Russian Prime Minister Dmitry Medvedev was quoted saying during the Munich conference that ground intervention in Syria could result in a third world war. Despite the importance of what has been said, no one paid attention to his words because this statement seemed to be unrealistic, another fabrication from Iranian media that Moscow has consistently reiterated.
The World War theory is not convincing; it is a media exaggeration that strategists do not take seriously. If such a confrontation were to happen, it would have been prompted by the Russian occupation of Crimea, however it was enough for the West to release a few statements of condemnation. A new World War is not in the calculations of major powers; Syria is merely a side battle for the West and an arena for the Russians to flex their muscles.
Syrian rebels have been able to defeat the Iranians who have clearly failed for two years in their war in Syria, and they can do the same with the Russians later on if the opposition receives the arms it needs to counter the Russian air force. The Iranian Revolutionary Guards have led the war in Syria for two years with logistical and military support from Russia, financial support and militias from Iraq and fighters from Lebanon’s Hezbollah. Still, they weren’t able to advance much, mainly in the capital Damascus, where suburbs such as al-Ghouta remained under rebel control. The Iranians have even failed to break the siege imposed on the villages of Nibl and Zahra in Aleppo, despite the promises and propaganda that accompanied the battles. Two years later, the siege was lifted, a few days after Russia's interference in the war.
There will neither be a new world war nor a direct military clash between Russia and the West and I don’t think there will be a confrontation with regional forces like Turkey, especially that both parties have already tested the limits of tension between them following Turkey’s downing of the Russian fighter jet. Due to Russian military interference and the persistent attempt to impose the Iranian solution on the Syrian people, we should expect the battles to continue with greater support to the opposition and increased Russian involvement.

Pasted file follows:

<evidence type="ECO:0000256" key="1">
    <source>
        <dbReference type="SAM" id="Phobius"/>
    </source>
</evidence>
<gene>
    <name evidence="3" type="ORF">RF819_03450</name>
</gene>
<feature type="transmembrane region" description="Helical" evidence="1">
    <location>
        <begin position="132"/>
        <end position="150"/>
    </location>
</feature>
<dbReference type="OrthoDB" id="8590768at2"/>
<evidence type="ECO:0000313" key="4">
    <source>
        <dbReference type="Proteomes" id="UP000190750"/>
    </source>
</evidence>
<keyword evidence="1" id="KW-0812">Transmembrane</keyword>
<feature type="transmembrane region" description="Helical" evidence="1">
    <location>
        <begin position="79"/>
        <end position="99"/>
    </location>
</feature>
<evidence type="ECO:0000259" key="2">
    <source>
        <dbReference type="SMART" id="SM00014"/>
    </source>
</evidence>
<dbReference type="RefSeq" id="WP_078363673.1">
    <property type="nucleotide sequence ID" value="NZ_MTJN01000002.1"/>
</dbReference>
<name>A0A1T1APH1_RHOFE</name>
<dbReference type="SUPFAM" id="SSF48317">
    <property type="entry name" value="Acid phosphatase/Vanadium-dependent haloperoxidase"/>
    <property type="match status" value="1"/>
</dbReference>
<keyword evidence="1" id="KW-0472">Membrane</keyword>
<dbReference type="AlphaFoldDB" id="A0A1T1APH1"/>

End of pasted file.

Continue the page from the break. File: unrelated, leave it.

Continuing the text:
Russians seeing red
It’s clear that the Russians are angered by the support the opposition is receiving and the Saudi statements regarding their intervention. This is because the aim of the huge military campaign supporting the opposition is to impose a new status quo, like for example, taking over all of Aleppo, and thus imposing a political solution at Geneva. If they fail in the short term, the Russians would have destroyed Syria without any political gain, which is the main objective of their involvement.
With the intensifying challenges, the Russians can achieve a political “half-victory” if they accept the power sharing solution; the opposition and the Syrian regime working together without AssadAbdulrahman al-Rashed
Regional and international stances are important for the situation in Syria; it’s not only Russian and Iranian positions that matter. Most probably, the West won’t interfere directly in the war there, but Turkey or the Gulf states may have to intervene or increase their support to the Syrian opposition. The West would then be obliged to support the opposition as well, due to the exacerbation of the crisis by the millions of refugees and the rising threat of terrorism.
Today, the Russians are furious about any interference under any title whatsoever, including support for the opposition that suffered major setbacks as a result of Russian intervention.
With the intensifying challenges, the Russians can achieve a political “half-victory” if they accept the power sharing solution; the opposition and the Syrian regime working together without Assad. The Syrian opposition that had rejected this suggestion is now no longer in a military position that allows it to reject all options. Key countries like Turkey and the Gulf, have already expressed their acceptance of this political solution. However, the opposition allies will need to support it on the ground in order to push this political solution forward, because military power is the most important tool in the negotiations. This was also expressed by Russian FM Sergei Lavrov, when he told Moskovsky newspaper a few days ago that betting on a military solution has become a reality.
Turkey is the key player on the other side. There is no doubt that its reluctance to intervene further has placed it in hot water. The Russians and Iranians are now actively bolstering a Kurdish Front that is hostile to Turkey, separating between them and Syria. This would mean marginalizing the role of Turkey and its influence in Syria on one hand, and threatening the security of Turkey on the other. I do not think that the Turks would allow for this dangerous development to progress and they will have no choice but to increase their support for the opposition and activate the role of the refugees to form an alternative Liberation Army. Things might not get up to this point of complexity if the Russians and the Iranians become aware of the seriousness of the challenges against them; they will find that it is in their favor to accept the political solution that is now put forward.
This article was first published in Asharq al-Awsat on Feb. 13, 2016.
Abdulrahman al-Rashed is the former General Manager of Al Arabiya News Channel. A veteran and internationally acclaimed journalist, he is a former editor-in-chief of the London-based leading Arab daily Asharq al-Awsat, where he still regularly writes a political column. He has also served as the editor of Asharq al-Awsat’s sister publication, al-Majalla. Throughout his career, Rashed has interviewed several world leaders, with his articles garnering worldwide recognition, and he has successfully led Al Arabiya to the highly regarded, thriving and influential position it is in today.
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